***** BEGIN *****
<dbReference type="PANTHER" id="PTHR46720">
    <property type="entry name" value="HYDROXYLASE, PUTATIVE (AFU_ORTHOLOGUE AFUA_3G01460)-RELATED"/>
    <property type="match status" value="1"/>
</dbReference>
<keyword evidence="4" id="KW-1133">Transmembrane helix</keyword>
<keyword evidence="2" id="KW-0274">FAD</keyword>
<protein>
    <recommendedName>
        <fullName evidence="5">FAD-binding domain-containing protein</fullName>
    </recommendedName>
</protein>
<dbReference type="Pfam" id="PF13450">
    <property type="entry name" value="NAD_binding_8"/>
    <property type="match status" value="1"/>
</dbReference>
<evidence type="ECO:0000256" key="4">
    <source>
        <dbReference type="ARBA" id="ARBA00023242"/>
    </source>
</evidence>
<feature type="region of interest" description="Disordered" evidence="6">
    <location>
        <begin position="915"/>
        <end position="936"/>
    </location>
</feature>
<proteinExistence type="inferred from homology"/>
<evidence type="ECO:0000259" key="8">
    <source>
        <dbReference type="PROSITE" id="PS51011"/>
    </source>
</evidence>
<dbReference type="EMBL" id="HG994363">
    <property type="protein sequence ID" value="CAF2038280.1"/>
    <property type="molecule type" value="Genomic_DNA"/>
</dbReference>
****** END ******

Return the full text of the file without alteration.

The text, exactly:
<dbReference type="PANTHER" id="PTHR46720">
    <property type="entry name" value="HYDROXYLASE, PUTATIVE (AFU_ORTHOLOGUE AFUA_3G01460)-RELATED"/>
    <property type="match status" value="1"/>
</dbReference>
<keyword evidence="4" id="KW-1133">Transmembrane helix</keyword>
<keyword evidence="2" id="KW-0274">FAD</keyword>
<protein>
    <recommendedName>
        <fullName evidence="5">FAD-binding domain-containing protein</fullName>
    </recommendedName>
</protein>
<dbReference type="Pfam" id="PF13450">
    <property type="entry name" value="NAD_binding_8"/>
    <property type="match status" value="1"/>
</dbReference>
<evidence type="ECO:0000256" key="4">
    <source>
        <dbReference type="ARBA" id="ARBA00023242"/>
    </source>
</evidence>
<feature type="region of interest" description="Disordered" evidence="6">
    <location>
        <begin position="915"/>
        <end position="936"/>
    </location>
</feature>
<proteinExistence type="inferred from homology"/>
<evidence type="ECO:0000259" key="8">
    <source>
        <dbReference type="PROSITE" id="PS51011"/>
    </source>
</evidence>
<dbReference type="EMBL" id="HG994363">
    <property type="protein sequence ID" value="CAF2038280.1"/>
    <property type="molecule type" value="Genomic_DNA"/>
</dbReference>